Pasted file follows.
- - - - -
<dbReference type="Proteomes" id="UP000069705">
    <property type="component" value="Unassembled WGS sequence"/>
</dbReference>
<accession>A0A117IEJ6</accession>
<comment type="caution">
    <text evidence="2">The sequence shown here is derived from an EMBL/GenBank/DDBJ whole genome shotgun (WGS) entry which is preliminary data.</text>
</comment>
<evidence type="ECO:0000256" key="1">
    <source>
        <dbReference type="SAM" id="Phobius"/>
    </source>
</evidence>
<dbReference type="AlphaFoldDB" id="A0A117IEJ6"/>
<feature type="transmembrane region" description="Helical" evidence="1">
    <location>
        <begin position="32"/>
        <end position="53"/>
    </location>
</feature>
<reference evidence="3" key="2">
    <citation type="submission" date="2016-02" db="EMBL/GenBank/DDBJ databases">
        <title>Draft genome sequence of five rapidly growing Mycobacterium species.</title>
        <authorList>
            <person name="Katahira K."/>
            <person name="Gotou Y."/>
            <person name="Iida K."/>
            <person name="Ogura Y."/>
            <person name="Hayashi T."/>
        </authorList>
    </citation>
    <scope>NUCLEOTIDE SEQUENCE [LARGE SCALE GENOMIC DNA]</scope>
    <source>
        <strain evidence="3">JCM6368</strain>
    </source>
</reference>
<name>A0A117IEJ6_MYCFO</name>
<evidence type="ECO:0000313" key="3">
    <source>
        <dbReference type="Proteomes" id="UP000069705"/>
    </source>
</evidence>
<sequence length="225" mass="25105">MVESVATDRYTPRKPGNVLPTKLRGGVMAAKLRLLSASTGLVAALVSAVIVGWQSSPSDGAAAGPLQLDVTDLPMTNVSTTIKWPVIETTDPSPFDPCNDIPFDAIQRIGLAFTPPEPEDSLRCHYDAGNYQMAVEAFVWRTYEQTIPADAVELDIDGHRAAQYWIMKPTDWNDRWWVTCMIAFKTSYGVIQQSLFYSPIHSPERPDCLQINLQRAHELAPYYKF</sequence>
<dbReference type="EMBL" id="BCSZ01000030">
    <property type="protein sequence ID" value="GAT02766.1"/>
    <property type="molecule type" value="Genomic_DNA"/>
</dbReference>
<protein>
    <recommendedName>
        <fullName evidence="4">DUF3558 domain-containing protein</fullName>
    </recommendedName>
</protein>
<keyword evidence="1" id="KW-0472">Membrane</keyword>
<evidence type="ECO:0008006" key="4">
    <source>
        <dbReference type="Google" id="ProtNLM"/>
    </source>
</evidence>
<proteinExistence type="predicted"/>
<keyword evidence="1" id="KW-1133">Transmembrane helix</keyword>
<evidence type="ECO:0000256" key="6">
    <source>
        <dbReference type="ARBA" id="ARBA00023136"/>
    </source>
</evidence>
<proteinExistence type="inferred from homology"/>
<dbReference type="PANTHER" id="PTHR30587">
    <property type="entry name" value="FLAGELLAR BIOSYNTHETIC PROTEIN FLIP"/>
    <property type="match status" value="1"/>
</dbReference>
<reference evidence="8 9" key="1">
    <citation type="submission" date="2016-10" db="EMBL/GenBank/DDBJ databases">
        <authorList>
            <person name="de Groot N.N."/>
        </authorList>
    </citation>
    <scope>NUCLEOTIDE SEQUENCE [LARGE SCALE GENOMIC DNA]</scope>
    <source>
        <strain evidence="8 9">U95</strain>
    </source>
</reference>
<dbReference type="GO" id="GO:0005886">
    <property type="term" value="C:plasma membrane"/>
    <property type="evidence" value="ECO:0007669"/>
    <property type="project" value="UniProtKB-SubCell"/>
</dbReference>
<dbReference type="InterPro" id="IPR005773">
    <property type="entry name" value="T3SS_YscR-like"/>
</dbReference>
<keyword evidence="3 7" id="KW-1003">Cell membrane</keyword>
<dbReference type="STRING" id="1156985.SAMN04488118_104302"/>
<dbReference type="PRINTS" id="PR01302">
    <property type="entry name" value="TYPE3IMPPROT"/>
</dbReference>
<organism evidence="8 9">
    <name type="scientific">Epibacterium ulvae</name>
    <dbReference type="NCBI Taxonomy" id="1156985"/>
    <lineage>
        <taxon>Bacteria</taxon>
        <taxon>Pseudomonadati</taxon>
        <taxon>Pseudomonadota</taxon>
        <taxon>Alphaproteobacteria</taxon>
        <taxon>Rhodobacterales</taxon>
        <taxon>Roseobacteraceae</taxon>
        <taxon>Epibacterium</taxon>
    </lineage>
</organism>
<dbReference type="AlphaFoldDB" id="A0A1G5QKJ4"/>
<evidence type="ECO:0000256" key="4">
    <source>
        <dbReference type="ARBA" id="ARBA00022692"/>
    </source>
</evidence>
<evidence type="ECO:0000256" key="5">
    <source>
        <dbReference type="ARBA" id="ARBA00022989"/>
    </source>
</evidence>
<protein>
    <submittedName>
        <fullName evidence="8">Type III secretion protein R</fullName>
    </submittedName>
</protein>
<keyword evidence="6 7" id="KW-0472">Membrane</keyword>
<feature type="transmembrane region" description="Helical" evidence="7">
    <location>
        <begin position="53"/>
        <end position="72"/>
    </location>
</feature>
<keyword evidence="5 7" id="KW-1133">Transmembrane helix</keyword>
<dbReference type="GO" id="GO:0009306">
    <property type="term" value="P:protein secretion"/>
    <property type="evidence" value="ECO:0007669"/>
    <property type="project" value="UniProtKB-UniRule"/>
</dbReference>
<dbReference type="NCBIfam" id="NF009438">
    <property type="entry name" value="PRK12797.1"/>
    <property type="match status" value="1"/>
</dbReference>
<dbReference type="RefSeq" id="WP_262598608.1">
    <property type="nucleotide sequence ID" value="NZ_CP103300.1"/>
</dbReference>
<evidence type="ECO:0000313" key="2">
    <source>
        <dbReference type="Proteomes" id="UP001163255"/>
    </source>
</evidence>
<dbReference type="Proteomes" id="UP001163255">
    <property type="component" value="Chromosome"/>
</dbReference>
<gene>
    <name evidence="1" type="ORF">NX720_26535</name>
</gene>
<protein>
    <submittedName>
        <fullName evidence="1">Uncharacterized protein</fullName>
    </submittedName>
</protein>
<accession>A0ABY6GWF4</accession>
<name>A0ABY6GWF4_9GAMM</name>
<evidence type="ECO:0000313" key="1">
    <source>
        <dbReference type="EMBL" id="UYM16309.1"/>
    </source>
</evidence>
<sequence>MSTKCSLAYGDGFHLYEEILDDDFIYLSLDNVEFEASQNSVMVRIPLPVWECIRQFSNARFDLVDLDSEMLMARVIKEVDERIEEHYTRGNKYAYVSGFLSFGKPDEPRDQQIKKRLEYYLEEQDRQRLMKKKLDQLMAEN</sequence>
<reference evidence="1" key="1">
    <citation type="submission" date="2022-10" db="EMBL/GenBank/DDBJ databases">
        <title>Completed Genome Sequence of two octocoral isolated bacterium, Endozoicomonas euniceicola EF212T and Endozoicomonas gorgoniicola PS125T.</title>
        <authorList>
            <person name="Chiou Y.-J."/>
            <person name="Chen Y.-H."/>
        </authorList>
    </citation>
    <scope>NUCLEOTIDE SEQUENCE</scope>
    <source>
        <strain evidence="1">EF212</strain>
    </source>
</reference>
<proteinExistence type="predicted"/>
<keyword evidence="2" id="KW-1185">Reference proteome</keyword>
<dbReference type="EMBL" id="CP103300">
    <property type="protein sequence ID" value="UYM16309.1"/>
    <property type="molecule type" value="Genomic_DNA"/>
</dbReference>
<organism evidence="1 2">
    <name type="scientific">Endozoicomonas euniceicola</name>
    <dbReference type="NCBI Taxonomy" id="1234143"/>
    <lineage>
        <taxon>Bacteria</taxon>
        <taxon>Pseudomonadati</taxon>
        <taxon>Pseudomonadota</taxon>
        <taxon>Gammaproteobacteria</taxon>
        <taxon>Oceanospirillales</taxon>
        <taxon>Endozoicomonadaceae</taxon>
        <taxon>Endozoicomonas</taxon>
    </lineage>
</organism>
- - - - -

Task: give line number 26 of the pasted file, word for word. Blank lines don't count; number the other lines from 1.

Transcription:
            <person name="Iida K."/>